“Yes, that he has,” Nzisa was told. “But the problem is that he was never meant to be a cobbler. He found himself in it accidentally. He hates the smell of shoes and can hardly sew straight. In short he has no interest in the profession that puts food on his table. In fact the reason why he charges 200/- is because he is sure any customer he gets will never come back to him again and will tell others how bad he is. So he charges for the 10 visits he know he will never get from you. The rest of us charge 20/- knowing that we have a customer for a long time to come.”

The problem is that the number of years in a profession is not as important as your capability and capability depends a lot on your love and interest for the profession.

The truth is that Emilio Stanley Mwai Kibaki was never meant to be a politician. He hates the lies, and the hypocrisy and avoids confrontations at all costs. At heart he is really a very good man, a gentleman and too good to be in politics. He got into it by accident when the late Tom Mboya drove all the way to Makerere to fetch him to become Kanu’s first executive officer. They required an educated person and there were not many gradutates those days, let alone university lecturers. Mr Kibaki would have made an ideal don and listening to him lecture wananchi sometimes, I feel pity for him and his missed calling.

Contrast him to Jomo Kenyatta who loved nothing more than a good confrontation and was never scared of the “mud’ that so easily splashes on you when you are in politics. Jomo also understood and greatly respected public opinion. He knew it was what kept a president in power and not control over the military as is widely believed.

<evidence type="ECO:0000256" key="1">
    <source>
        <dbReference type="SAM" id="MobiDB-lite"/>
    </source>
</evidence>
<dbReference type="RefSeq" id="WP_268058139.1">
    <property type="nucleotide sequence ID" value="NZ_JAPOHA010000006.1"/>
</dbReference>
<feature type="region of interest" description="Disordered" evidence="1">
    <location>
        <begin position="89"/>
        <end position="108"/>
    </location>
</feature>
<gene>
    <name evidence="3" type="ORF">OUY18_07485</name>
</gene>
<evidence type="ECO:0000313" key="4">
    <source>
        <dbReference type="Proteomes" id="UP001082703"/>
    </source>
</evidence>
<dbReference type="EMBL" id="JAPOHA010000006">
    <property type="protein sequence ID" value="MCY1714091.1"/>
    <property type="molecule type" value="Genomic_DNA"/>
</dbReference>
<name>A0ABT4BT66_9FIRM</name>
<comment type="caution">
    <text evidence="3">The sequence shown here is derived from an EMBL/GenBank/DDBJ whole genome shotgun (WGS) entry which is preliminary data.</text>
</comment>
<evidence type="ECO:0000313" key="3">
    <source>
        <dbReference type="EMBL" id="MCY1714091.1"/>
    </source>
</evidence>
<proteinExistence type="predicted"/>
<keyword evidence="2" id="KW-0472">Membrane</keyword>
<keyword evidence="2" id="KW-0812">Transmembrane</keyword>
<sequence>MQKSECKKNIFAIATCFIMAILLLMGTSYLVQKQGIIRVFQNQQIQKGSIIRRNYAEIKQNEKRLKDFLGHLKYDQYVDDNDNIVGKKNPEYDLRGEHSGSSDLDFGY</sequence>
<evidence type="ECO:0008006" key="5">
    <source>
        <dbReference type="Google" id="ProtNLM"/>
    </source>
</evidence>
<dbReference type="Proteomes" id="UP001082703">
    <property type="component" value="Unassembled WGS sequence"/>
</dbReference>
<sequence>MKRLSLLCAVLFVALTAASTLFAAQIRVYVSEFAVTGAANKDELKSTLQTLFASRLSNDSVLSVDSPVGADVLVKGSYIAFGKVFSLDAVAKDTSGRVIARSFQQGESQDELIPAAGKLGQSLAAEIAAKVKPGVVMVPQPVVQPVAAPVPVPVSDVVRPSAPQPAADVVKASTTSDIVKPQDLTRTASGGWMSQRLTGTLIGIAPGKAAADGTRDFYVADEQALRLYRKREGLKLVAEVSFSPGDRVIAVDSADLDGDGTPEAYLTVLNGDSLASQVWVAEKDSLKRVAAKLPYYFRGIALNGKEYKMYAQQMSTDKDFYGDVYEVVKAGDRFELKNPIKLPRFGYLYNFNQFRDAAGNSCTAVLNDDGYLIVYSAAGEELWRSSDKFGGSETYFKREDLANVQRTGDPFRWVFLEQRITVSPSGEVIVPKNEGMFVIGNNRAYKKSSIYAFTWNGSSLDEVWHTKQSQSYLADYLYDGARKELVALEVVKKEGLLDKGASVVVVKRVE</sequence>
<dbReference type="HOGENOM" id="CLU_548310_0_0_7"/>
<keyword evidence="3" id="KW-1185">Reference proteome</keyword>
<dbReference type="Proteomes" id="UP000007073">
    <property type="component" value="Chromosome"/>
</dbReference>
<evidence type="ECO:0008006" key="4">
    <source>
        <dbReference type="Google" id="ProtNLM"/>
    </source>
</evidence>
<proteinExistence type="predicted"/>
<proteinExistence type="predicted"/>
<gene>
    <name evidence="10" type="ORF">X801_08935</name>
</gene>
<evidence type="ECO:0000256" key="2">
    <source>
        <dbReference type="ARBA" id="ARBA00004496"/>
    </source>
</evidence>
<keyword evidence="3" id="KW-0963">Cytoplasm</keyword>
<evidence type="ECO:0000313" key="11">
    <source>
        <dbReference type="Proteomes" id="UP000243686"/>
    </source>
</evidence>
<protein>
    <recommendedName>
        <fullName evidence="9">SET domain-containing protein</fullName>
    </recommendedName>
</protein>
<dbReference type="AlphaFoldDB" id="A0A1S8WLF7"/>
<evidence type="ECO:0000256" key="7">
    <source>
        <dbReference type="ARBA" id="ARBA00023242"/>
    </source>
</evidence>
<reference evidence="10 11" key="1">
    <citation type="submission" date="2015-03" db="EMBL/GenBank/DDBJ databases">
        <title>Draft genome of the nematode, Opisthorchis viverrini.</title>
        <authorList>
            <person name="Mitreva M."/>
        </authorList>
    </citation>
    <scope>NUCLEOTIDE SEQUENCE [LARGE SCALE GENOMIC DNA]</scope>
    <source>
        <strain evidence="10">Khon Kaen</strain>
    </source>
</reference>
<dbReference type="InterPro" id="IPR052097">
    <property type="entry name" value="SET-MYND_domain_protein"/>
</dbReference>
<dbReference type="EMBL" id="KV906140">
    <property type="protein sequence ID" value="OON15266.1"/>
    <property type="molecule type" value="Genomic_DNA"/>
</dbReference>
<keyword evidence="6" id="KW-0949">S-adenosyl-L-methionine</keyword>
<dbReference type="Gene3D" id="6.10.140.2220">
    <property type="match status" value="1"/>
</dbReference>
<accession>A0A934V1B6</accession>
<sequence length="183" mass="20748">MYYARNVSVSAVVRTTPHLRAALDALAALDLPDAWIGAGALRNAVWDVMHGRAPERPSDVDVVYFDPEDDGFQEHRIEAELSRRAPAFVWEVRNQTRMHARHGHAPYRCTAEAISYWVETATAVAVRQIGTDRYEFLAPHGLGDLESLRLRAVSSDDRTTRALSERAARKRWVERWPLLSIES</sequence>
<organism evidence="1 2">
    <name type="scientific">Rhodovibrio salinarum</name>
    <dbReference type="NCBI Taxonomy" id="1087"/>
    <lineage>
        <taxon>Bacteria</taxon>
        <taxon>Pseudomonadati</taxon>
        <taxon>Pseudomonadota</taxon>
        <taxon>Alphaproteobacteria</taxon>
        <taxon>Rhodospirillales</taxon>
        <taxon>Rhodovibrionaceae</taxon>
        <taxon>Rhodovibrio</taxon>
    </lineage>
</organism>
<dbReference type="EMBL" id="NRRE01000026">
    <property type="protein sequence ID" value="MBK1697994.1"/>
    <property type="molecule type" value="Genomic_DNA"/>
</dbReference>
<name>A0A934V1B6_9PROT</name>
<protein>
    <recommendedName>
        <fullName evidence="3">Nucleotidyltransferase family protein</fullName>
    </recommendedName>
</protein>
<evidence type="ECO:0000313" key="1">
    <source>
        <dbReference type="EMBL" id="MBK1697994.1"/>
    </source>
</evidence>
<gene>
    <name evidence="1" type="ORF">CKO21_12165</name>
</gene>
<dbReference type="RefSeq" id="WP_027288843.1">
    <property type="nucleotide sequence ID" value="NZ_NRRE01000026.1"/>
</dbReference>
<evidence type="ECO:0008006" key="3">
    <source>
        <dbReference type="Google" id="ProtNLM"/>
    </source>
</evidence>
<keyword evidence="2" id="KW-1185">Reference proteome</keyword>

That was one mistake we all made including yours truly in 2002. We elected somebody whom we did not really know. Somebody who was and is a great lecturer in economics and would have had an amazing career at any leading university in the world.

Raila and company chose him mainly because he was a Kikuyu and they wanted to neutralize Moi’s project. They were also sure that he would be the easiest to control and manipulate. What they forgot was that there is something called a kitchen cabinet and that kitchen cabinet just surrounded the president and made him completely inaccessible to those who had worked to get him into State House. The rest as they say is history. You can see the problems the president is having with a presidential campaign when all his campaigners and strategists the last time round are all in the opposition now. Watch what happens as he continues to implement his own neat theoretical ideas working at something he was never meant to be.

With the benefit of hindsight, it is my view that Kenya would have achieved much more under a Uhuru Kenyatta presidency. Moi stooge or no Moi stooge the younger man would have gotten much more done.

But alas, let us remember my old violent cane wielding teacher’s mantra; it is OK to make a mistake once. But twice? Eh!! That teacher of mine would go berserk with the cane, his fists, his legs and everything on any student silly enough to make the same mistake twice.

Very important lesson in this short life, very important.